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Dafy Hagai’s Spring
Tomer “Versace”Photography Dafy Hagai, courtesy Perimeter

The striking beauties behind Tel Aviv’s young drag scene

Photographer Dafy Hagai’s new zine leads us into the heart of the Israeli city’s emerging local subculture

Israeli photographer Dafy Hagai turns her lens on the drag and gender fluid scene in her hometown of Tel Aviv for a new zine titled Spring. While she lives in London now, Tel Aviv is still a major source of inspiration for the photographer. “I'm still a local, and I'm always looking at local scenes and how they evolve,” she says. “I'm very inspired by drag and I was very drawn to these performers’ artistry and personas.” Previously known for her exploration into female sexuality – see Sunset and Golden Showers – for Spring, Hagai headed to the urban spaces within the city, specifically Jaffa, Arad, and Furadis, to meet and photograph its drag stars Erika Kolosov, Tomer “Versace”Jonathan Trichter and Barbara "Admonit", Miss Plastico, and Asis D’Orange. The zine’s title, Spring, borrows not just from the seasons “but also the association with something that’s rejuvenating”, she says. With Hagai adding that she has chosen to focus on the younger queens or the ones who still celebrate a more DIY aesthetic in both their looks and performances. With portraits juxtaposed with shots of Tel Aviv’s striking scenery and everyday people, Hagai seamlessly weaves drag’s narrative into the fabric of Israeli culture. As the zine launched at Tate Modern’s Offprint last weekend, we caught up with Hagai to discuss Spring.

Can you tell us about drag culture in Tel Aviv?

Dafy Hagai: From what I've seen, it’s very open and accepting. Tel Aviv has a very vibrant underground nightlife and club scene which mixes with the drag scene in several places. I think this nightlife scene  tries to bring together all the open-minded people, from all different backgrounds, and so drag culture is getting bigger and more well known.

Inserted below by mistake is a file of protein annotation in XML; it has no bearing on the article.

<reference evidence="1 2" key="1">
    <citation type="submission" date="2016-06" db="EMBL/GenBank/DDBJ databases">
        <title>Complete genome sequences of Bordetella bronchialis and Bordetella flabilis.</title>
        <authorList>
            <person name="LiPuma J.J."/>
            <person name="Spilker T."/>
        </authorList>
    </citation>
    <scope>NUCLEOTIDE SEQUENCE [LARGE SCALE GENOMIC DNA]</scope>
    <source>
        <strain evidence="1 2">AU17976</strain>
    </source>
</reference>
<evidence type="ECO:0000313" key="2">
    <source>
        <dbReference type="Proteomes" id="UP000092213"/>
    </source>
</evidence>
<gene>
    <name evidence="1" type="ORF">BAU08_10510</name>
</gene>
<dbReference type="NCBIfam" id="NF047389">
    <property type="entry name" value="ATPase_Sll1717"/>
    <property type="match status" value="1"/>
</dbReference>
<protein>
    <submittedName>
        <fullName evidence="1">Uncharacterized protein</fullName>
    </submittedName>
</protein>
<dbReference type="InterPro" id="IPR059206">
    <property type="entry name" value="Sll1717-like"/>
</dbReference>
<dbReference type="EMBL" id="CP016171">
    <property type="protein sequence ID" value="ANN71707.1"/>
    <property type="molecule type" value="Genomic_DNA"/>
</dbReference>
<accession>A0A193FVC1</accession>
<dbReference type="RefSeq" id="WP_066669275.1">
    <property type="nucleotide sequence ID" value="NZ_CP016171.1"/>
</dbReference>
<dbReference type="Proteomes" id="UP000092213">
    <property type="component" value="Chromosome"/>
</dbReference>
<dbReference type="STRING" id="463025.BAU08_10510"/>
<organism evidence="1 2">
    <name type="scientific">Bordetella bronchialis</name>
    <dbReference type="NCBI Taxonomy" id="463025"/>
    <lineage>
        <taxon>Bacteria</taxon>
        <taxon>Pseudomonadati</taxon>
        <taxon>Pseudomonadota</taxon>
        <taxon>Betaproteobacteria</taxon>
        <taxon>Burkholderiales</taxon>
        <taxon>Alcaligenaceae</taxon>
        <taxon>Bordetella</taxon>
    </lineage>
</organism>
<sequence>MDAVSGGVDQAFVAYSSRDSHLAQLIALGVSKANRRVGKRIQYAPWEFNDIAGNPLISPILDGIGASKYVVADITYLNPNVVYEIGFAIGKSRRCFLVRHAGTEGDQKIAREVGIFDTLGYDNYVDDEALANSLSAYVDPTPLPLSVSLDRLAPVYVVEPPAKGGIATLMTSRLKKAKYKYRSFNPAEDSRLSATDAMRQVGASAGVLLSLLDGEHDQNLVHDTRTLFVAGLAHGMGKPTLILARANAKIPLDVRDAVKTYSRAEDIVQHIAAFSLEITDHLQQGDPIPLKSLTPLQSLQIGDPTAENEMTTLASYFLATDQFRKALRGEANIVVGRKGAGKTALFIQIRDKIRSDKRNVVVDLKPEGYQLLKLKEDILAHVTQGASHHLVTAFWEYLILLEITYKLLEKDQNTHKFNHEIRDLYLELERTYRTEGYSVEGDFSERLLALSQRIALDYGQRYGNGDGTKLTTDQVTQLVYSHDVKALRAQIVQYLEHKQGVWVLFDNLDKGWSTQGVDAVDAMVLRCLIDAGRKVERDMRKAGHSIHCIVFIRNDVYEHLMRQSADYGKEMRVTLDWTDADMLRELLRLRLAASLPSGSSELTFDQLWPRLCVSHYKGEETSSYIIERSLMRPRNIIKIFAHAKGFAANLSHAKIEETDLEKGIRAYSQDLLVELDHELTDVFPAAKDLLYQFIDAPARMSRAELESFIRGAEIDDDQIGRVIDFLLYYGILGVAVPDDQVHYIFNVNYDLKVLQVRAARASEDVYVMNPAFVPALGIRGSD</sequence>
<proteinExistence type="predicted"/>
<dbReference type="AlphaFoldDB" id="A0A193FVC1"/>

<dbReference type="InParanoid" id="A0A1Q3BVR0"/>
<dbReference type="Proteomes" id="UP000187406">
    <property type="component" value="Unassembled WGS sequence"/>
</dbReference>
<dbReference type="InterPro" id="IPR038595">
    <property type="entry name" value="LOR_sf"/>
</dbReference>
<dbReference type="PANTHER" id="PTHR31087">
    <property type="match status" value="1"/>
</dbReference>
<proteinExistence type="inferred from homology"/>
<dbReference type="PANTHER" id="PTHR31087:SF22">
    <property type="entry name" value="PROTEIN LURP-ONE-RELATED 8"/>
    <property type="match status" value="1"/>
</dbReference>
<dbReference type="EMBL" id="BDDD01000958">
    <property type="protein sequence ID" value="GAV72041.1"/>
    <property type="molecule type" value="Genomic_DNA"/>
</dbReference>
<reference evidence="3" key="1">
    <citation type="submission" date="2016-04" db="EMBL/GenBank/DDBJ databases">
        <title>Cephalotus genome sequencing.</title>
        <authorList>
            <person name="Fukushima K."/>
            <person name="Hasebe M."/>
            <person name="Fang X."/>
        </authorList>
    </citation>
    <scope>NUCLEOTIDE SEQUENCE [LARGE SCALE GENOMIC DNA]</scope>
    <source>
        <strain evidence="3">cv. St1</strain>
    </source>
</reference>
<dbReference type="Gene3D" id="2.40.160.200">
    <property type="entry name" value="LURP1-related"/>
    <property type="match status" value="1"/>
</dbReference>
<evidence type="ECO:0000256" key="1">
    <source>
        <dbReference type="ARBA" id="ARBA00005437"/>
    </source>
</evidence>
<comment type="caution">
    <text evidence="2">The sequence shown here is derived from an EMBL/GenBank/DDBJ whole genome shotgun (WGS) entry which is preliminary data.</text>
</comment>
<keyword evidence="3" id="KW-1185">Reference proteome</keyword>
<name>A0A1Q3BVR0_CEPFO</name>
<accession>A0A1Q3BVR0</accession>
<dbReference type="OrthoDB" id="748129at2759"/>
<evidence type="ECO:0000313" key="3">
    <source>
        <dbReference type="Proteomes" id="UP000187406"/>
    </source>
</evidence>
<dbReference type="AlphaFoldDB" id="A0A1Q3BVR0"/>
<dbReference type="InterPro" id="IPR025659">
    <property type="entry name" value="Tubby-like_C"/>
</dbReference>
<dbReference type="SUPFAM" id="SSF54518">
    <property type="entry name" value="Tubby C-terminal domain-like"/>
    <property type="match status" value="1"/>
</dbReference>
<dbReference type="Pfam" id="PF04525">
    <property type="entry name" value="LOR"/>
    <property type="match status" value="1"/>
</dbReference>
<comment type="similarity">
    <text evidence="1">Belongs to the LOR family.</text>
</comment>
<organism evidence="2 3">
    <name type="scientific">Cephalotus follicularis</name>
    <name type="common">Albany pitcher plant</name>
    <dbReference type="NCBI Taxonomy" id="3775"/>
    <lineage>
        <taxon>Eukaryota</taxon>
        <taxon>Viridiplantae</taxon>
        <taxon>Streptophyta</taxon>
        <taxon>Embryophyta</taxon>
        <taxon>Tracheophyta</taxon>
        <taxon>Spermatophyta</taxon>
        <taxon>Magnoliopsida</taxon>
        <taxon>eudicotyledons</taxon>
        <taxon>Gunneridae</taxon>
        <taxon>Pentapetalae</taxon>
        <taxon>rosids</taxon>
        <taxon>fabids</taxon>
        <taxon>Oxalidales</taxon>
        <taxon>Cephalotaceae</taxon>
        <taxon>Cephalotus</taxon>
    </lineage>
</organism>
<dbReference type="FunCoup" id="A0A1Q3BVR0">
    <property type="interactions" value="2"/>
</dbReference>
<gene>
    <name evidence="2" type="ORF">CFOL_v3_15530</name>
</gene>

How does it differ from drag culture you’ve seen elsewhere in the world?

Dafy Hagai: Because of it being so detached but also very creative, the queens and performers there created their own aesthetics, looks, and shows. It's also a place where there are so many religious and political issues and so a lot of the queens are activists and are very vocal about their opinions. It's not a huge or at all commercial scene – it's local, and people who do it are doing for their own artistic expression and for the community.

Who are the queens in the photos?

Dafy Hagai: Erika Kolosov is a funny, edgy and subversive performer, who isn't afraid to expose intimate parts. Tomer "Versace", has a pure, twisted, sexual and grotesque club persona and is the main performer of PAG TLV. Jonathan Trichter and Barbara "Admonit" both exist and create in their own universe, and are more into non-gender drag. They also like walking around in the street dressed like Kim Kardashian. Miss Plastico is a drag artist and burlesque performer who is inspired by iconic women throughout history and raises questions about the place of women in culture and gender stereotypes, with a little glam and humorous touch. And Asis D'Orange is of a new generation of drag queens that doesn't shy away from politics by radicalising queerness.  

Lastly, what do you hope people see or learn when they look at this series?

Dafy Hagai: Gender dynamics are changing and a lot of the current political issues are a result of a gender binary run society – toxic masculinity, for example, runs most things. I hope people will see this series and open their minds to more diverse perceptions regarding gender.

Spring is available through Perimeter books, here